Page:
Northampton Press

Monday, February 24, 2020
CONTRIBUTED PHOTO BY DIANE DORNA bee gathering pollen from a spiderwort flower. CONTRIBUTED PHOTO BY DIANE DORNA bee gathering pollen from a spiderwort flower.

Growing Green: Go native

Friday, August 16, 2019 by The Press in Focus

As an individual, one might think, “What can I do to help our environment?”

There are many things to consider.

Always plant native plants and pollinator plants. Choosing plants native to the Lehigh Valley can improve gardening success since many of these plants have adapted to the region. Many native plants attract beneficial insects which help control pests, so you are creating a habitat for “good bugs.”

By planting pollinator plants we are helping the bee population. Bees are the most important movers of pollen, assisted by flies, beetles, wasps, butterflies and moths.

Plants work hard to attract their pollinators and offer them rewards. They offer pollen, an important source of protein, and nectar, a concentrated sugar solution, to lure insect pollinators. The different flower shapes, color patterns and scents are all part of the plant’s efforts to attract pollinators.

Pollinators are in trouble. The cause of pollinator decline is complicated because of the interaction of many different stressors.

Pollinators face many challenges. The conversion of natural habitats to cropland or for development fragments pollinator habitat and diminishes the availability of floral resources. Nesting sites are often limited in our urban, suburban, and agricultural landscapes.

Non-native invasive plants that have escaped from our yards further degrade natural habitat by reducing plant diversity. Diseases, parasites and a changing climate contribute to pollinator decline.

Exposure to pesticides is also part of the equation. Certain pesticides can kill pollinators outright. Other pesticides can have sub-lethal effects, impairing a bee’s memory and ability to return to its hive or suppressing the bee’s immune system so it is more susceptible to diseases and pesticides.

Pesticides in this category include some neonicotinoids used in systemic pesticides. Because these are poured on the root system and taken up by the plant, homeowners may feel they are safe for pollinators without realizing that the pesticide moves through all parts of the plants, including into the pollen and nectar.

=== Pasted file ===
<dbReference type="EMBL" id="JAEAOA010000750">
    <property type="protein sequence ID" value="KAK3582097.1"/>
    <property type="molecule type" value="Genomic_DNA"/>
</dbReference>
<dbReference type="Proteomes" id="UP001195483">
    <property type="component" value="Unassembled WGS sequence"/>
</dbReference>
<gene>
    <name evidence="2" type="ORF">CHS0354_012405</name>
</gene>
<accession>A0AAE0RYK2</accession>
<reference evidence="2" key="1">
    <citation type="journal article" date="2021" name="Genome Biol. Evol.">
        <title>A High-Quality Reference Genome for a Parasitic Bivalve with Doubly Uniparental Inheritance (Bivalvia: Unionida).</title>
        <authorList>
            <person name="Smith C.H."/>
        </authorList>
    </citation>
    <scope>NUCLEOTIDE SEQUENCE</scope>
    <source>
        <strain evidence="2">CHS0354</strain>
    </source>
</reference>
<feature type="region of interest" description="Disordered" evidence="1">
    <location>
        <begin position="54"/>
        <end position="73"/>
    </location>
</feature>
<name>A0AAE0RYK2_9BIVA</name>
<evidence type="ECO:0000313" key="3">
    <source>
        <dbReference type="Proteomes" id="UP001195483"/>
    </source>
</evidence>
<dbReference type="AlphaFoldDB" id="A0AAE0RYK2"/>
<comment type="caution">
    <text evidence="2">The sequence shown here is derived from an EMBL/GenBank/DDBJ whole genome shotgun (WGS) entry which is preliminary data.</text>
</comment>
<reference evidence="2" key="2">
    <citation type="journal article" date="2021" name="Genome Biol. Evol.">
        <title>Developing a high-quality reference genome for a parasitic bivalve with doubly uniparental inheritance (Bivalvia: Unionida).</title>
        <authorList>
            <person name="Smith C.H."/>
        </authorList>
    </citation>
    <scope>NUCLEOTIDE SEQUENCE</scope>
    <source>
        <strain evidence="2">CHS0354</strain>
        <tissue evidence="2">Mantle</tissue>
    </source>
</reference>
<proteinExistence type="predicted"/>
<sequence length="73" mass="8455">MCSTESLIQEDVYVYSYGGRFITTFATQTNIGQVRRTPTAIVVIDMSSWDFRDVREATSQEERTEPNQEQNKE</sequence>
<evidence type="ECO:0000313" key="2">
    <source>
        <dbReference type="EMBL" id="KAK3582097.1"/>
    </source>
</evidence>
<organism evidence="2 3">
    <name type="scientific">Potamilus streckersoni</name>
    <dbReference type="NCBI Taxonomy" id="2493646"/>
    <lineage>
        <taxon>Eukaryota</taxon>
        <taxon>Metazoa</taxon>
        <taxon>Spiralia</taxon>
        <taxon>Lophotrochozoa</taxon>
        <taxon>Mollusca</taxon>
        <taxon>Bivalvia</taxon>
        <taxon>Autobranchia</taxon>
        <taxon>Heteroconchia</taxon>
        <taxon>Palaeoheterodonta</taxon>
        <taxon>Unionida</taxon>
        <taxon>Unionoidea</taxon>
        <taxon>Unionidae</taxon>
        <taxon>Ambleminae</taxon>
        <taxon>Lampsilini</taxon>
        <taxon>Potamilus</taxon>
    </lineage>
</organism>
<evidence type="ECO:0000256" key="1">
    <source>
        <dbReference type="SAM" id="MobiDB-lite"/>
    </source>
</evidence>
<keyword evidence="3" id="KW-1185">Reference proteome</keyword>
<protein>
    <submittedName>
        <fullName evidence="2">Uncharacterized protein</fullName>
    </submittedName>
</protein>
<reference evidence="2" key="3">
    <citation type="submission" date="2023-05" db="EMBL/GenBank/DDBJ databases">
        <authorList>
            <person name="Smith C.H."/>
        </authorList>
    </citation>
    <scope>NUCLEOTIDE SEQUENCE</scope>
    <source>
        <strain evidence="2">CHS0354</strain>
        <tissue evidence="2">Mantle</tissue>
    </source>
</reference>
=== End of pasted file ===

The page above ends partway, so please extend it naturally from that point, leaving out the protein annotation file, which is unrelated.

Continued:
That brings us to Integrated Pest Management (IPM), a systematic approach to pest management that involves a combination of techniques such as biological, physical, cultural, and as a last resort, chemical controls.

Some easy things to consider for insect control without the use of pesticides are rotating crops wherever annual plants are grown. It involves changing the type of plants grown so that closely related plants are not cultured in the same area year after year.

By changing the plant family, pests are less likely to successfully build up to damaging populations. Sanitation is another way to help control insects.

Many insects overwinter or spend part of their life cycle in plant debris around desired plants. Raking and removing fallen leaves, fruits or other plant debris may eliminate certain pests.

Don’t guess, soil test. Take a soil test to determine what nutrients your plants need. Plants and lawns may not require as much fertilizer as you think.

Limit your use of lawn fertilizers, herbicides and insecticides. You can reduce your need for herbicides by mowing your grass at 3 to 4 inches. High mowing discourages weeds because higher grass shades out weeds. Use natural fertilizer and time it right.

These are a few of the simple things that we can do without much effort to help improve our environment. As gardeners, there are so many things that we can do to help improve the world where we live.

“Growing Green” is contributed by Lehigh County Extension Office Staff and Master Gardeners. Information: Lehigh County Extension Office, 610-391-9840; Northampton County Extension Office, 610-813-6613.